After the initial introductions and thank you’s, I warned them all that I was going to say Some Strange Things. I warned them three times at least. I don’t know if they believed me at first, but I think a few of them realized that I wasn’t kidding once I started in with this…

“Now shall I tell of things that change.
New being out of old.
Since you, O gods, invented mutable arts and gifts,
give me the voice to tell the shifting story
of the world.”

Anyone know what that is or where it comes from?


It’s okay, this isn’t a test. I’ll just tell you.

That’s an invocation, a specific kind of prayer to the gods. This one in particular is an old prayer, over two thousand years old. They were written by a Roman poet named Ovid, the opening lines to his masterpiece “Metamorphoses”.

Like many of his contemporaries, Ovid began his work with an invocation to the gods. In part, he was asking their blessing on his efforts. He was also sending a nod their way, acknowledging the source of his skill and inspiration.

Ovid was taking all of the mythologies that had been told for hundreds of years and bringing them together, uniting the stories of the Greeks and the Romans for the very first time.

Uniting the gods for the very first time.

No wonder he started with a prayer.

Ovid was listening to the echoes of all of the stories and myths that had come before, adding his own voice to them and crafting stories that would echo down the years to us today.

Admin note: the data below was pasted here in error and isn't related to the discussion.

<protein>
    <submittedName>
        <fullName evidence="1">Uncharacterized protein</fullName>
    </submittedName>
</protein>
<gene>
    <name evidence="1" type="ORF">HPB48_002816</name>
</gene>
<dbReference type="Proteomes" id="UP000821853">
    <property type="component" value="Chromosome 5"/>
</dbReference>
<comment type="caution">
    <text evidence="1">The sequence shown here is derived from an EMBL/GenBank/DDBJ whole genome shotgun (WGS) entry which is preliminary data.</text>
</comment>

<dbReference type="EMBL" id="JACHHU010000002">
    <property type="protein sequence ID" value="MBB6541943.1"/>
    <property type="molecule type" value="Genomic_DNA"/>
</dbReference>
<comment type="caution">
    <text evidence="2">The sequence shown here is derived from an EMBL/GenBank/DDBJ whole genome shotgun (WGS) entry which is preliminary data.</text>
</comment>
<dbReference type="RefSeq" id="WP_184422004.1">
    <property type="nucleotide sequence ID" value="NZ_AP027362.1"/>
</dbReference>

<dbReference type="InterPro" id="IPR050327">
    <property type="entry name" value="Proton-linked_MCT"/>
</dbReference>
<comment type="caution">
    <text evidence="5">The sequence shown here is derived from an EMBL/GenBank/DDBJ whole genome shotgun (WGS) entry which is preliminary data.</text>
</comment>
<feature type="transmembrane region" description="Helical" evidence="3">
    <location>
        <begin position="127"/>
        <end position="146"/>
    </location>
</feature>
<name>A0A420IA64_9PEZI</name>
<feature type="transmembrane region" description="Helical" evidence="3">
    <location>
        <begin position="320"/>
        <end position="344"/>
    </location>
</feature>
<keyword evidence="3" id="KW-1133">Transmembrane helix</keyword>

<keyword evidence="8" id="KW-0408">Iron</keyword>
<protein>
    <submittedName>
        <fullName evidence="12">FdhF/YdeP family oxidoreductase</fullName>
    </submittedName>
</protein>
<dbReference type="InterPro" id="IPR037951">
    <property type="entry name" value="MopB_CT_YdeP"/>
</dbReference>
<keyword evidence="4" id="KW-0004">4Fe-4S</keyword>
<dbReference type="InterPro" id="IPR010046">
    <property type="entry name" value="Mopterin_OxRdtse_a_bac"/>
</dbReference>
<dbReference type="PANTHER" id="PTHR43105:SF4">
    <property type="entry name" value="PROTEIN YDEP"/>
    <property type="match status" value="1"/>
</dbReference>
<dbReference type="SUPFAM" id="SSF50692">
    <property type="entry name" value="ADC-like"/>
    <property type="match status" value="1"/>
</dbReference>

“Metamorphoses” is still being read today. You might have studied it in one of your classes. At the very least, you probably will once you get to college.

But you already know many of these tales. The stories of Ovid have spread far in the past two thousand years. You can hear echoes of them in the faerie tales you read when you were little. They echo in the books that you have sitting on your nightstand, in the television shows you watch, the movies you go to, the comic books you read — well, the comic books I read — and you can hear them in the video games you play.

I even hear echoes of Ovid in your stories and poems. For some of you, the echoes are very strong. In other, maybe a little bit faint. But they are there nonetheless.

Just as Ovid eavesdropped on the past and added his own voice to carry these stories forward, so too are each and every one of you. As writers — and you are writers, all of you — you are adding your own voices to strengthen these stories, and others in the future will hear the echoes of your words as well.

The poet Muriel Rukeyser said that “the universe is made up of stories, not atoms.”

Which is, I suppose, precisely the sort of this you might expect a poet to say.

It’s very poetic but I also believe that it happens to be true.

Think about it. Everything we know about the world and the universe beyond, it’s nothing more than a collection of stories.

A mathematical formula is nothing more than a story, putting a shape around reality so we can hold it in our mind.

History and Science, Mathematics and Physics… these are all stories.

Our understanding and experience of the universe?

It’s all stories.

Poetic, perhaps. But if anyone believed Rukeyser’s was speaking literally, we’d probably say they were crazy.

That might be true. They just might be crazy. And, according to some current research in the area of Quantum Physics, they might also be right as well.

According to some researchers working today, there is strong evidence to suggest that the universe itself — everything we know and experience, the whole of existence all around us — is the secondary by-product of a primal information.